When you pick up a booklet or a brochure, you usually don't think about how it was printed. Or at least you usually don't think about how your printer laid out the job on the press sheet to minimize waste, reduce time on press, ensure that the paper grain is in the proper direction, and facilitate post-press operations such as folding and trimming.
Think of it this way. If you are printing a brochure, the more copies of the job you can fit on a press sheet, the fewer impressions the press must make to complete the job. Since press time factors into the overall cost of a job, minimizing press time saves you money.
In terms of paper usage, the less wasted paper, the better. Not only does saving paper benefit the environment, but it also saves you money. Positioning as many copies of a job on a press sheet as possible means you are spending less money on paper that is trimmed away and discarded.
In terms of folding and binding, precise imposition can ensure that the pages of a multi-page publication, once printed flat on a press sheet, can be folded in such a way as to yield an economical press signature (i.e., the largest number of consecutive pages that can fit on a press sheet and then be folded down into one of many booklets that are stacked or nested to comprise the final publication).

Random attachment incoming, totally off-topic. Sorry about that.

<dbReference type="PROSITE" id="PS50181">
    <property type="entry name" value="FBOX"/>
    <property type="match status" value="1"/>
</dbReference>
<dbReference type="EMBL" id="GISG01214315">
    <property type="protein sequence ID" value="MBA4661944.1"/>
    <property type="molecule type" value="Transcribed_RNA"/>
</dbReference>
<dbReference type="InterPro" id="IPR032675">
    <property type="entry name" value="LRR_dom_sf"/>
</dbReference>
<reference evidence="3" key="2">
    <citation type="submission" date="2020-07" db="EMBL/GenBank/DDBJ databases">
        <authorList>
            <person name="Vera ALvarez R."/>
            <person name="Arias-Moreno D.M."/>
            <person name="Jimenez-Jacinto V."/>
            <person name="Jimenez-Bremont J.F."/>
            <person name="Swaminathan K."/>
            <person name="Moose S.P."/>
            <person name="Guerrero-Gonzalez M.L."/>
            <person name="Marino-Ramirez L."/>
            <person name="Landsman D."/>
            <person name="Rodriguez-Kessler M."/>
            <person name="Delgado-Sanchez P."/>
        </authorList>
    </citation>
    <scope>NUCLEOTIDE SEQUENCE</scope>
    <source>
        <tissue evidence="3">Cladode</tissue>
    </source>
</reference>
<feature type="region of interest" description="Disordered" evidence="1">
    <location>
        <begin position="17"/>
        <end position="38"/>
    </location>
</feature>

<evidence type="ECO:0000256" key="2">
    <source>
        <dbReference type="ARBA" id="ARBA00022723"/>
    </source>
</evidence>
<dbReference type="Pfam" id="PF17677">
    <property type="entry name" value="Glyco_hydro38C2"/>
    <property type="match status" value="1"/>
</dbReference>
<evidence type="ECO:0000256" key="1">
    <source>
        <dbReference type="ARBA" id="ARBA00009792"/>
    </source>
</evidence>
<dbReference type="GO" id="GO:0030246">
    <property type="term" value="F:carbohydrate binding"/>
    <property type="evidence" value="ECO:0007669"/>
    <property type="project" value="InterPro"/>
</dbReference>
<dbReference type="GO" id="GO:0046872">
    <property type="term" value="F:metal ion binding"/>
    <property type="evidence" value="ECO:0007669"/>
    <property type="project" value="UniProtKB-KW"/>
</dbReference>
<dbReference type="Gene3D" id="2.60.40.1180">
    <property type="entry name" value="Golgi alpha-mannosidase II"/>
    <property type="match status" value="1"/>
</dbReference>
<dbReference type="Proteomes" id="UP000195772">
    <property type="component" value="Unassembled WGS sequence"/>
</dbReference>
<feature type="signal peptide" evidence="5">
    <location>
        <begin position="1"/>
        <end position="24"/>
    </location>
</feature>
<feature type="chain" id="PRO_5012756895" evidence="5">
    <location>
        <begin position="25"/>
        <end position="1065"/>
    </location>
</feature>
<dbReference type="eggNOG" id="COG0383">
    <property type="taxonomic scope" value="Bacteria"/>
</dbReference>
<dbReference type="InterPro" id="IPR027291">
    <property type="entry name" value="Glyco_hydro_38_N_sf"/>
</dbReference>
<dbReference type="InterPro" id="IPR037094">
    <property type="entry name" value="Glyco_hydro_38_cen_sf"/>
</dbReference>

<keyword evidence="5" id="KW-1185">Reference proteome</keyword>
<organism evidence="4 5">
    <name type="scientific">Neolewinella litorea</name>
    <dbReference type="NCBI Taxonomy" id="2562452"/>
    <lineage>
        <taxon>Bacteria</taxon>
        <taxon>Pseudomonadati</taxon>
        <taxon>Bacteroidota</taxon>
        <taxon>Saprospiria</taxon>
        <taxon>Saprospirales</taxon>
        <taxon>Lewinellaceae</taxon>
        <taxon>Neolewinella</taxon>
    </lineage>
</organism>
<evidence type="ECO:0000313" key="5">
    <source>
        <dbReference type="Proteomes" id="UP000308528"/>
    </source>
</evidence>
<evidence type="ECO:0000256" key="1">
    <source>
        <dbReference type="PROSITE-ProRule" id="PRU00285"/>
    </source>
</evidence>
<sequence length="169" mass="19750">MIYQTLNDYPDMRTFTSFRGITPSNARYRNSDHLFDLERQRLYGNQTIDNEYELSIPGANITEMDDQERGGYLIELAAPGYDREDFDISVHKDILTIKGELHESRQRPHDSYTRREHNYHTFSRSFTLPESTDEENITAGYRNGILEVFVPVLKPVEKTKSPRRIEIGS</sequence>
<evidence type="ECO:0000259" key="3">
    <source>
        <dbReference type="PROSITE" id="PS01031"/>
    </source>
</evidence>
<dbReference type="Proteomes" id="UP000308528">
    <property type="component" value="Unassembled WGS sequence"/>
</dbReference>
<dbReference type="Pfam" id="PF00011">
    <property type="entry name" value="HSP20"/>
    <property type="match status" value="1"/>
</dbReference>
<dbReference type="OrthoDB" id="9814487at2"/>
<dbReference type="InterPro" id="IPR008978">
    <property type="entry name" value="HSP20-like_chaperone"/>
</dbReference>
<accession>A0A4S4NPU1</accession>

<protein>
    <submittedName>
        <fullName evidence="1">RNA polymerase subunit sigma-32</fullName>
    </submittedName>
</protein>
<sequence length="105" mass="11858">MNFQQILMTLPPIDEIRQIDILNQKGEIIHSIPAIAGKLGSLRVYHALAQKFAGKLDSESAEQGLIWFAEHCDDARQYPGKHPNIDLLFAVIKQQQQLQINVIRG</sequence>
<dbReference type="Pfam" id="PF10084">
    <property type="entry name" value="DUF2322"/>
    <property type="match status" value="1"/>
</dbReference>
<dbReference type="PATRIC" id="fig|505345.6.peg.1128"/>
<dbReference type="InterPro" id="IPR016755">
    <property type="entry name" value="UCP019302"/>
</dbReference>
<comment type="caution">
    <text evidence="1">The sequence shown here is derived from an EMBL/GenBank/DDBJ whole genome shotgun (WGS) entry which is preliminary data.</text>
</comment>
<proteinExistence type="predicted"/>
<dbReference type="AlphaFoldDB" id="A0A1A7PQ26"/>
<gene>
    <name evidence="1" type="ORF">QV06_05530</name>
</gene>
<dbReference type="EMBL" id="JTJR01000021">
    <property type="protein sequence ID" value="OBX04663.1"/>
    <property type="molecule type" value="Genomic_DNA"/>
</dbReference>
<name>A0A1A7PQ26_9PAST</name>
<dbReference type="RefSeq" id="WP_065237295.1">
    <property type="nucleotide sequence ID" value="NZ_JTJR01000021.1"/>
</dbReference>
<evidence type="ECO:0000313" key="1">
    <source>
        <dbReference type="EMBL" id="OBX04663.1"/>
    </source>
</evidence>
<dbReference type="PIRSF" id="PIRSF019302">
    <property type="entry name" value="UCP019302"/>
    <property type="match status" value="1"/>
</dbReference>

The past few paragraphs touch on a distinction that I would like to more fully address. You can lay out two flat pocket-folder blanks on a press sheet of a certain size that can be printed, diecut, folded, and glued to yield two complete pocket folders. Or, if your job is a 16-page booklet, you can lay out eight pages on each side of a press sheet, print the job, and then fold and trim the page down into a 16-page booklet. If your book is 32 pages in length, you can print two signatures in the same way, nest one inside the other, and saddle stitch the booklet.
(The key here is that for a small project you can lay out multiple copies of the same job side by side on the press sheet, or for a multi-page project, you can lay out one copy of multiple pages.)
Let’s say your job contains 160 pages and is therefore perfect bound (i.e., since it's too large to be saddle stitched). In this case, you would print ten 16-page signatures (eight pages on each side of the press sheet, placed so as to fall consecutively once folded and trimmed).
Multiple press runs start to cost a lot of money. Let's assume the pages in your book are 8.5” x 11”. On a 25” x 38” press sheet, you can impose one row of four pages over another row of four pages (8.5” x 4 = 34” plus room for bleeds for the long dimension of the sheet, and 11” x 2 = 22” plus room for bleeds for the short dimension). You are pretty much using up the sheet (22” plus bleeds x 34” plus bleeds on a 25” x 38” press sheet). That's economical.
But let's say your printer has a larger press. (This 25” x 38” sheet would fit on a 40” press, but there are 50” or even 60” presses, and larger, in existence.) If you can get more pages on a sheet (let's say a 32-page or even 64-page signature) by either using a larger press sheet (on a larger press) or making the pages smaller, you can print the entire job with fewer press runs, and this will save you money.